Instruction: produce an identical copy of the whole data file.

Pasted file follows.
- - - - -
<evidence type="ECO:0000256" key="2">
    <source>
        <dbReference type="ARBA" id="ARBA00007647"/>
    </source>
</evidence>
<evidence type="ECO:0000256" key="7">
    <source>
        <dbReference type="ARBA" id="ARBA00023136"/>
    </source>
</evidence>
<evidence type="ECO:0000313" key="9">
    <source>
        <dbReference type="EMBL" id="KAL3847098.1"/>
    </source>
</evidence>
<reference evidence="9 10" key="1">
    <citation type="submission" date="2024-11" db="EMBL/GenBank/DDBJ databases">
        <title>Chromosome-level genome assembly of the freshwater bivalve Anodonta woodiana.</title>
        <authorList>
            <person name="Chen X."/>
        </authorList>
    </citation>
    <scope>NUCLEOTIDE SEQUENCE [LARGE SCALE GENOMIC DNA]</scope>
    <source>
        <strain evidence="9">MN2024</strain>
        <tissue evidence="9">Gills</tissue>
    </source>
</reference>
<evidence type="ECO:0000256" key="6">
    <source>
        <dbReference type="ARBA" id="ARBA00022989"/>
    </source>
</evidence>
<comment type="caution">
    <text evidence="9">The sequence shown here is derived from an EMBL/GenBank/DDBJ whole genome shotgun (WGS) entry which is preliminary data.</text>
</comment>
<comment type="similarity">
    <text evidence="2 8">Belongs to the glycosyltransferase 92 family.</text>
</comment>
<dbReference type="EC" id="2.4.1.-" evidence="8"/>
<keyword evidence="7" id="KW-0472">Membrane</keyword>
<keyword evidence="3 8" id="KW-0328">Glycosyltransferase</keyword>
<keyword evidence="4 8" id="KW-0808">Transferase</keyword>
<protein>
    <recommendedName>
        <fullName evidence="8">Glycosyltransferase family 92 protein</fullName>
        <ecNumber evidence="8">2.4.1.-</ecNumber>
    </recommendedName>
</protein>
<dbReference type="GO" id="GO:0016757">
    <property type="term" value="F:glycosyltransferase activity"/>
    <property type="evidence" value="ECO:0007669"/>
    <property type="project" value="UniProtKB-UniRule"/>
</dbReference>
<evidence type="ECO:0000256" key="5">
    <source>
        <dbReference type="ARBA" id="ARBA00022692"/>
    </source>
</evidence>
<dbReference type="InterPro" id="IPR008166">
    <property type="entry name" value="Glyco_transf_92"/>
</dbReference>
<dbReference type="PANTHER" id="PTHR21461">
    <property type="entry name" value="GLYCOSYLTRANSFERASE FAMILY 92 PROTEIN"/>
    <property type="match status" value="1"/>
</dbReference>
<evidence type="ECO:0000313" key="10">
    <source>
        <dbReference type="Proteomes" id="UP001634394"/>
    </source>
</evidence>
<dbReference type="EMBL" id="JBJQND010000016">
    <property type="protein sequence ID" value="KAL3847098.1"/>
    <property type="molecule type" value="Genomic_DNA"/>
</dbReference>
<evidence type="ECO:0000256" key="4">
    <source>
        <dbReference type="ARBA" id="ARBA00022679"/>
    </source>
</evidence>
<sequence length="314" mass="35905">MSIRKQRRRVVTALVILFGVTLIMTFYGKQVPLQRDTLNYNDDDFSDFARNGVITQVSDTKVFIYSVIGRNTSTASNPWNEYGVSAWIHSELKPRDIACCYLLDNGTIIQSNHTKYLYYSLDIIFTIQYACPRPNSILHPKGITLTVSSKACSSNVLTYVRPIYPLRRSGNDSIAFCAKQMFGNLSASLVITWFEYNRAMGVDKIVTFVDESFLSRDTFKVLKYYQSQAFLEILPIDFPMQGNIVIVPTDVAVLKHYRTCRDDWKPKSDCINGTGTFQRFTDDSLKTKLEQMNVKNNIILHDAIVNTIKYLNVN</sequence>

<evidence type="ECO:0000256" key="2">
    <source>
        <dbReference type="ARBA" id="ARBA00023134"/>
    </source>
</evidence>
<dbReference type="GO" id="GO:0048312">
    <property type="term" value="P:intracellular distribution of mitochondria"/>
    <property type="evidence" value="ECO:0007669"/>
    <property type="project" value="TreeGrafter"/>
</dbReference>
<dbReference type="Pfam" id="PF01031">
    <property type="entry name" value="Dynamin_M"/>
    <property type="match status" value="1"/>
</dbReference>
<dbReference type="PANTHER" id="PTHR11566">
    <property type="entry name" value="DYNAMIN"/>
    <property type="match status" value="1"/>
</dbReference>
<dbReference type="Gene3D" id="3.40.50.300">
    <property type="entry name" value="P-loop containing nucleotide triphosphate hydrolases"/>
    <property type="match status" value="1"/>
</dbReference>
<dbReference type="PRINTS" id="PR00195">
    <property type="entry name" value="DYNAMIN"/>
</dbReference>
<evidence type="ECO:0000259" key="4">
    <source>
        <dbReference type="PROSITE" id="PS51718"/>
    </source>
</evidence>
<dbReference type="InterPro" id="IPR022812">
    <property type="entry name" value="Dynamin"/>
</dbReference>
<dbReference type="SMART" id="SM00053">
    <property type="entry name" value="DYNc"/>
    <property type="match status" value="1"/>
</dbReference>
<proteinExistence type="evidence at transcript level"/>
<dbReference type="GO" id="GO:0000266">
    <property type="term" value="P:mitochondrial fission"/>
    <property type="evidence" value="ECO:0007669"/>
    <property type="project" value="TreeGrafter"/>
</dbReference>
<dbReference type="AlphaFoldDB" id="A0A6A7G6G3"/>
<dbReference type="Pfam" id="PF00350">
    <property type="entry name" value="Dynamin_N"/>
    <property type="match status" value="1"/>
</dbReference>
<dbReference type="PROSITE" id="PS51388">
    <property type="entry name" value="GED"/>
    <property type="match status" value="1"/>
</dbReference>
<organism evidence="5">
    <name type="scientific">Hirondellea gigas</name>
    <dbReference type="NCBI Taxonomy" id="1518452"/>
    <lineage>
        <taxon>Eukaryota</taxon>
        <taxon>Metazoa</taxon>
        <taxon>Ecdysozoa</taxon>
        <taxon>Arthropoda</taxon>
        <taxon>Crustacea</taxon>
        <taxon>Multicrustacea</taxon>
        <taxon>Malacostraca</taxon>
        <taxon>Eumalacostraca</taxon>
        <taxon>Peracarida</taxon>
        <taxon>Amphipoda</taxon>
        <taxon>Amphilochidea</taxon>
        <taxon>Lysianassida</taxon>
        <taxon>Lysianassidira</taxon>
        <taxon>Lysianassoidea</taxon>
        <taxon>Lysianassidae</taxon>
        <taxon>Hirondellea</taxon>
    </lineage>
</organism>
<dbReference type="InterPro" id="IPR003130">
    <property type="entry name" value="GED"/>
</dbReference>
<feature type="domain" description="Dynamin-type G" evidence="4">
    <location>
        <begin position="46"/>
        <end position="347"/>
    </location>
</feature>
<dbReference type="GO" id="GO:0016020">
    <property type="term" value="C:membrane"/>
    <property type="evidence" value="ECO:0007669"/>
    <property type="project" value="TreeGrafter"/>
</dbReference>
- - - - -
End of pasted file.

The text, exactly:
<evidence type="ECO:0000256" key="2">
    <source>
        <dbReference type="ARBA" id="ARBA00007647"/>
    </source>
</evidence>
<evidence type="ECO:0000256" key="7">
    <source>
        <dbReference type="ARBA" id="ARBA00023136"/>
    </source>
</evidence>
<evidence type="ECO:0000313" key="9">
    <source>
        <dbReference type="EMBL" id="KAL3847098.1"/>
    </source>
</evidence>
<reference evidence="9 10" key="1">
    <citation type="submission" date="2024-11" db="EMBL/GenBank/DDBJ databases">
        <title>Chromosome-level genome assembly of the freshwater bivalve Anodonta woodiana.</title>
        <authorList>
            <person name="Chen X."/>
        </authorList>
    </citation>
    <scope>NUCLEOTIDE SEQUENCE [LARGE SCALE GENOMIC DNA]</scope>
    <source>
        <strain evidence="9">MN2024</strain>
        <tissue evidence="9">Gills</tissue>
    </source>
</reference>
<evidence type="ECO:0000256" key="6">
    <source>
        <dbReference type="ARBA" id="ARBA00022989"/>
    </source>
</evidence>
<comment type="caution">
    <text evidence="9">The sequence shown here is derived from an EMBL/GenBank/DDBJ whole genome shotgun (WGS) entry which is preliminary data.</text>
</comment>
<comment type="similarity">
    <text evidence="2 8">Belongs to the glycosyltransferase 92 family.</text>
</comment>
<dbReference type="EC" id="2.4.1.-" evidence="8"/>
<keyword evidence="7" id="KW-0472">Membrane</keyword>
<keyword evidence="3 8" id="KW-0328">Glycosyltransferase</keyword>
<keyword evidence="4 8" id="KW-0808">Transferase</keyword>
<protein>
    <recommendedName>
        <fullName evidence="8">Glycosyltransferase family 92 protein</fullName>
        <ecNumber evidence="8">2.4.1.-</ecNumber>
    </recommendedName>
</protein>
<dbReference type="GO" id="GO:0016757">
    <property type="term" value="F:glycosyltransferase activity"/>
    <property type="evidence" value="ECO:0007669"/>
    <property type="project" value="UniProtKB-UniRule"/>
</dbReference>
<evidence type="ECO:0000256" key="5">
    <source>
        <dbReference type="ARBA" id="ARBA00022692"/>
    </source>
</evidence>
<dbReference type="InterPro" id="IPR008166">
    <property type="entry name" value="Glyco_transf_92"/>
</dbReference>
<dbReference type="PANTHER" id="PTHR21461">
    <property type="entry name" value="GLYCOSYLTRANSFERASE FAMILY 92 PROTEIN"/>
    <property type="match status" value="1"/>
</dbReference>
<evidence type="ECO:0000313" key="10">
    <source>
        <dbReference type="Proteomes" id="UP001634394"/>
    </source>
</evidence>
<dbReference type="EMBL" id="JBJQND010000016">
    <property type="protein sequence ID" value="KAL3847098.1"/>
    <property type="molecule type" value="Genomic_DNA"/>
</dbReference>
<evidence type="ECO:0000256" key="4">
    <source>
        <dbReference type="ARBA" id="ARBA00022679"/>
    </source>
</evidence>
<sequence length="314" mass="35905">MSIRKQRRRVVTALVILFGVTLIMTFYGKQVPLQRDTLNYNDDDFSDFARNGVITQVSDTKVFIYSVIGRNTSTASNPWNEYGVSAWIHSELKPRDIACCYLLDNGTIIQSNHTKYLYYSLDIIFTIQYACPRPNSILHPKGITLTVSSKACSSNVLTYVRPIYPLRRSGNDSIAFCAKQMFGNLSASLVITWFEYNRAMGVDKIVTFVDESFLSRDTFKVLKYYQSQAFLEILPIDFPMQGNIVIVPTDVAVLKHYRTCRDDWKPKSDCINGTGTFQRFTDDSLKTKLEQMNVKNNIILHDAIVNTIKYLNVN</sequence>

<evidence type="ECO:0000256" key="2">
    <source>
        <dbReference type="ARBA" id="ARBA00023134"/>
    </source>
</evidence>
<dbReference type="GO" id="GO:0048312">
    <property type="term" value="P:intracellular distribution of mitochondria"/>
    <property type="evidence" value="ECO:0007669"/>
    <property type="project" value="TreeGrafter"/>
</dbReference>
<dbReference type="Pfam" id="PF01031">
    <property type="entry name" value="Dynamin_M"/>
    <property type="match status" value="1"/>
</dbReference>
<dbReference type="PANTHER" id="PTHR11566">
    <property type="entry name" value="DYNAMIN"/>
    <property type="match status" value="1"/>
</dbReference>
<dbReference type="Gene3D" id="3.40.50.300">
    <property type="entry name" value="P-loop containing nucleotide triphosphate hydrolases"/>
    <property type="match status" value="1"/>
</dbReference>
<dbReference type="PRINTS" id="PR00195">
    <property type="entry name" value="DYNAMIN"/>
</dbReference>
<evidence type="ECO:0000259" key="4">
    <source>
        <dbReference type="PROSITE" id="PS51718"/>
    </source>
</evidence>
<dbReference type="InterPro" id="IPR022812">
    <property type="entry name" value="Dynamin"/>
</dbReference>
<dbReference type="SMART" id="SM00053">
    <property type="entry name" value="DYNc"/>
    <property type="match status" value="1"/>
</dbReference>
<proteinExistence type="evidence at transcript level"/>
<dbReference type="GO" id="GO:0000266">
    <property type="term" value="P:mitochondrial fission"/>
    <property type="evidence" value="ECO:0007669"/>
    <property type="project" value="TreeGrafter"/>
</dbReference>
<dbReference type="AlphaFoldDB" id="A0A6A7G6G3"/>
<dbReference type="Pfam" id="PF00350">
    <property type="entry name" value="Dynamin_N"/>
    <property type="match status" value="1"/>
</dbReference>
<dbReference type="PROSITE" id="PS51388">
    <property type="entry name" value="GED"/>
    <property type="match status" value="1"/>
</dbReference>
<organism evidence="5">
    <name type="scientific">Hirondellea gigas</name>
    <dbReference type="NCBI Taxonomy" id="1518452"/>
    <lineage>
        <taxon>Eukaryota</taxon>
        <taxon>Metazoa</taxon>
        <taxon>Ecdysozoa</taxon>
        <taxon>Arthropoda</taxon>
        <taxon>Crustacea</taxon>
        <taxon>Multicrustacea</taxon>
        <taxon>Malacostraca</taxon>
        <taxon>Eumalacostraca</taxon>
        <taxon>Peracarida</taxon>
        <taxon>Amphipoda</taxon>
        <taxon>Amphilochidea</taxon>
        <taxon>Lysianassida</taxon>
        <taxon>Lysianassidira</taxon>
        <taxon>Lysianassoidea</taxon>
        <taxon>Lysianassidae</taxon>
        <taxon>Hirondellea</taxon>
    </lineage>
</organism>
<dbReference type="InterPro" id="IPR003130">
    <property type="entry name" value="GED"/>
</dbReference>
<feature type="domain" description="Dynamin-type G" evidence="4">
    <location>
        <begin position="46"/>
        <end position="347"/>
    </location>
</feature>
<dbReference type="GO" id="GO:0016020">
    <property type="term" value="C:membrane"/>
    <property type="evidence" value="ECO:0007669"/>
    <property type="project" value="TreeGrafter"/>
</dbReference>